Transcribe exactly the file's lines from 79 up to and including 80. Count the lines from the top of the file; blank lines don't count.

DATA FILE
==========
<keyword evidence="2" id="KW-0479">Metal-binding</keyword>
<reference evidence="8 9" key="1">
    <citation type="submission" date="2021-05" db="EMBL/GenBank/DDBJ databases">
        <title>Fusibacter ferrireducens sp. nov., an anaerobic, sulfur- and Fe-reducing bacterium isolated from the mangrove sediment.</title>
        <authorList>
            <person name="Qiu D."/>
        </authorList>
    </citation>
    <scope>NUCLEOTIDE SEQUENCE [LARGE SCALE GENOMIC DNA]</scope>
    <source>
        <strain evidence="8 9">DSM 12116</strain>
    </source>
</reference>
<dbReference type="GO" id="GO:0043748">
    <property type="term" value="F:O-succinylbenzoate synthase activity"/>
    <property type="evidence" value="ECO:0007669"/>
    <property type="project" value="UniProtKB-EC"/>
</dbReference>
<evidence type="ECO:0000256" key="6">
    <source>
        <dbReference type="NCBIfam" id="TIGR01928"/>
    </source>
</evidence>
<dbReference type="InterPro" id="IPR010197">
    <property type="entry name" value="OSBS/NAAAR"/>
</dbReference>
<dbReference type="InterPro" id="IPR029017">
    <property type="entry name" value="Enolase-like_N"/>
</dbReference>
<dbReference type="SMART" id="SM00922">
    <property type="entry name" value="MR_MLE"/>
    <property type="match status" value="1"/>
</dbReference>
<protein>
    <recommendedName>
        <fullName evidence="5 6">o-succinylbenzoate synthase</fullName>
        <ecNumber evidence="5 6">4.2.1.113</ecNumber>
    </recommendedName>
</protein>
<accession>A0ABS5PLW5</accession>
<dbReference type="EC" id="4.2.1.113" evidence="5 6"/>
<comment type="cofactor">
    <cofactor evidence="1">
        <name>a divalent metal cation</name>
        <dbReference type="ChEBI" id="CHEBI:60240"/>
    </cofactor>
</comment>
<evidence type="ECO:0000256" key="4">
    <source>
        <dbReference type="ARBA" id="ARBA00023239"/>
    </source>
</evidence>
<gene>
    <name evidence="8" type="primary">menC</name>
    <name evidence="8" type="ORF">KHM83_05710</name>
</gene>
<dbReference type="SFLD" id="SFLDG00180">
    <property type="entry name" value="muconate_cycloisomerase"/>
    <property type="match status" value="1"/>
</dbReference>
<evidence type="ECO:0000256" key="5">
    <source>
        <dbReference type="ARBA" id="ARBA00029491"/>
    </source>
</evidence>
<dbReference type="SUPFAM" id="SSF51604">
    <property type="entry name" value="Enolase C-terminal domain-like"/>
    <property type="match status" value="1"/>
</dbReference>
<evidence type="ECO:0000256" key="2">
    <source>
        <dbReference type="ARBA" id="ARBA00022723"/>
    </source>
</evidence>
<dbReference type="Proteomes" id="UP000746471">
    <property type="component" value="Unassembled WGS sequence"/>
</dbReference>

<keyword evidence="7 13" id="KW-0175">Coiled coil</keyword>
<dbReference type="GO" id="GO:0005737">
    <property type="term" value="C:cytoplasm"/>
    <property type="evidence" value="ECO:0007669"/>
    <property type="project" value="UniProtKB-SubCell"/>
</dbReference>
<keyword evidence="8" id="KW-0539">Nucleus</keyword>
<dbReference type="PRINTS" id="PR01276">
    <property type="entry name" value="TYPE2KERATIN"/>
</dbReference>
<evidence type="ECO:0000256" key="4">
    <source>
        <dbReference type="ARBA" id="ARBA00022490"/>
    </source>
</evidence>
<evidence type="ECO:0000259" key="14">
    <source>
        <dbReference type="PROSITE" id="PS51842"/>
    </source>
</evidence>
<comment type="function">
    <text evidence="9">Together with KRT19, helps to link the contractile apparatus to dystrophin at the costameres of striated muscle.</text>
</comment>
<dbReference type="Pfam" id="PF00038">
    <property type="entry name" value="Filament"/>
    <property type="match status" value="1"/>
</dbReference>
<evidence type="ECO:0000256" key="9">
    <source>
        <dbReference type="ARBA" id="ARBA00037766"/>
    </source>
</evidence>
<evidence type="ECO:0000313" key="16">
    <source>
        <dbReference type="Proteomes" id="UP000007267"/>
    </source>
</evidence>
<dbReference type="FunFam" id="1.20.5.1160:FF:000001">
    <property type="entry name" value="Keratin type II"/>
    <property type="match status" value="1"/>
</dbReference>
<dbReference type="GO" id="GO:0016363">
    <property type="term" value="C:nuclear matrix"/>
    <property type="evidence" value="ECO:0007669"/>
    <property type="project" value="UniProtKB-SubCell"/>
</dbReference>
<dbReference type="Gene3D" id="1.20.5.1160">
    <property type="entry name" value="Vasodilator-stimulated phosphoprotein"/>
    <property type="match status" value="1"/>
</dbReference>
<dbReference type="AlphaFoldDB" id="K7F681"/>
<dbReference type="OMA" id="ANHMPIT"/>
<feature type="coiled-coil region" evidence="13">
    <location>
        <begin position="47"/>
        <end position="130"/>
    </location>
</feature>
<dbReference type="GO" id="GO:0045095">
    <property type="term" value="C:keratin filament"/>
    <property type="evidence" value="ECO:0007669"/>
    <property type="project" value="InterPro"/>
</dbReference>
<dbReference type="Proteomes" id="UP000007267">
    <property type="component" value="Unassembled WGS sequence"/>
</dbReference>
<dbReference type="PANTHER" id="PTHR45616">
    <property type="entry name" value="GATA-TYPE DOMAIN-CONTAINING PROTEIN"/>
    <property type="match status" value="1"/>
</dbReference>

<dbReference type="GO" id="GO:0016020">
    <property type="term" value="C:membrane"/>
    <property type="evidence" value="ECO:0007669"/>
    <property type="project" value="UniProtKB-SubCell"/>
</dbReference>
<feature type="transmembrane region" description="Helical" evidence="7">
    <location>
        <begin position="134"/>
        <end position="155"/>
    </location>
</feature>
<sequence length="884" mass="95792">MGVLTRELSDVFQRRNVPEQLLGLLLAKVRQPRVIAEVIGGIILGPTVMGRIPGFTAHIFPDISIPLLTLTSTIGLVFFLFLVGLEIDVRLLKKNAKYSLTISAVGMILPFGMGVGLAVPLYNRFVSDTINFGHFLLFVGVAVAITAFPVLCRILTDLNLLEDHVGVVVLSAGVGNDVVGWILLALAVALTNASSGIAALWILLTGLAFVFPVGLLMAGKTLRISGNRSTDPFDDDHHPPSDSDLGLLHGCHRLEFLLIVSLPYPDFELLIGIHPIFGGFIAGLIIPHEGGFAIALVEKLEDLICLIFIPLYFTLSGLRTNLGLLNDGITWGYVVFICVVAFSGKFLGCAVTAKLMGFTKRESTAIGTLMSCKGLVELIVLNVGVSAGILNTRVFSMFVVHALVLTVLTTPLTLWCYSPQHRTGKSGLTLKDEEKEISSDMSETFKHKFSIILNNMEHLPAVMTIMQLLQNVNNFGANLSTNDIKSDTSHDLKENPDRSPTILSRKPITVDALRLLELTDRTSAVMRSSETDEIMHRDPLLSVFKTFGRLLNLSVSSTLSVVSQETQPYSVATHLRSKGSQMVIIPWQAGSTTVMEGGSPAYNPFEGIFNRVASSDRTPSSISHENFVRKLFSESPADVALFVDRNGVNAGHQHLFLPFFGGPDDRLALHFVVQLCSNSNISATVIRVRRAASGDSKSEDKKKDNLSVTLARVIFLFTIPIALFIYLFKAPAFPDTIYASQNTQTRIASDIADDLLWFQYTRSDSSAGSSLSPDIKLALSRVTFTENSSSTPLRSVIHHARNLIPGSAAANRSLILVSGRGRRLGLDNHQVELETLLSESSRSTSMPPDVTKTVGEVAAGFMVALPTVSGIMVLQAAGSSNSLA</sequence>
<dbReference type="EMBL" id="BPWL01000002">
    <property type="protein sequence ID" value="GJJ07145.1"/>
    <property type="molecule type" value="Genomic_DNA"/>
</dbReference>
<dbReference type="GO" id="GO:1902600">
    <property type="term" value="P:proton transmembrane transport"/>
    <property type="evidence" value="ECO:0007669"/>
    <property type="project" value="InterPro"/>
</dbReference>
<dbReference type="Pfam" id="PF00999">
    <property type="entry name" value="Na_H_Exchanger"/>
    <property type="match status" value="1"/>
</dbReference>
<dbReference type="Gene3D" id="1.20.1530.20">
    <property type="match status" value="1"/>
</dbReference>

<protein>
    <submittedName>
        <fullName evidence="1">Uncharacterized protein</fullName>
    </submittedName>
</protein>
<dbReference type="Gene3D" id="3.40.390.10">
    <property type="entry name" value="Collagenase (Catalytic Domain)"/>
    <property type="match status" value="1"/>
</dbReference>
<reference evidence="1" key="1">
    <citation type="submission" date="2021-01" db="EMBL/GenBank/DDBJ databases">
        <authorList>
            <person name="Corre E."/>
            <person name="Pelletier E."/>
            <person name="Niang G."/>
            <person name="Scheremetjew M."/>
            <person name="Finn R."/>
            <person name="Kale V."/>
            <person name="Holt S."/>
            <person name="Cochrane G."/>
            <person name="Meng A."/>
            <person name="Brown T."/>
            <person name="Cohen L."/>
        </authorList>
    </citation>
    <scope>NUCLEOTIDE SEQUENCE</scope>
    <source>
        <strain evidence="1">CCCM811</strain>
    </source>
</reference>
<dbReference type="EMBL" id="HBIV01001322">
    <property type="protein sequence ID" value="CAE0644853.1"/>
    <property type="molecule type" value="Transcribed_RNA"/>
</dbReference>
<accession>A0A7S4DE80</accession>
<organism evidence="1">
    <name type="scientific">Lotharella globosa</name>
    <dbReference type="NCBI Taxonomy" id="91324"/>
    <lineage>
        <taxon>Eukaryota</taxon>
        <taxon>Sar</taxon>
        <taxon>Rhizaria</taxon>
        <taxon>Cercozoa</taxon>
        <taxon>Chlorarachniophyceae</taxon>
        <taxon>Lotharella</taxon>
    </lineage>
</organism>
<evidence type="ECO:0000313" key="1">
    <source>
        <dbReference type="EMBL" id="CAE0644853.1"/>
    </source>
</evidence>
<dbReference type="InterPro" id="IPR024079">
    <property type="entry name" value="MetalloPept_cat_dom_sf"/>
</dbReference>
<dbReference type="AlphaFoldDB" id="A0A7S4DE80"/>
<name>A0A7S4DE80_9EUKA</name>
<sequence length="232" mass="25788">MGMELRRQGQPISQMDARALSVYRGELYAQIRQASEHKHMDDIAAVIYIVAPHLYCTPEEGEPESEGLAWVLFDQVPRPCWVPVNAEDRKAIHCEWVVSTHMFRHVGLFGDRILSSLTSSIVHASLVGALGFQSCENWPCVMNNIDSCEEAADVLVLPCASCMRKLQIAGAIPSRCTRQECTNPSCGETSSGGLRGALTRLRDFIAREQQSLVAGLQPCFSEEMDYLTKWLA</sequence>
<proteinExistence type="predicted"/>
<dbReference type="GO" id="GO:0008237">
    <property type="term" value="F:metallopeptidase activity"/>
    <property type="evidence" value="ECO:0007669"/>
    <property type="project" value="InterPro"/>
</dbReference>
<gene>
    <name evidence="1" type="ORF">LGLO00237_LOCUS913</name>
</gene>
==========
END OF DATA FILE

<dbReference type="GO" id="GO:0005737">
    <property type="term" value="C:cytoplasm"/>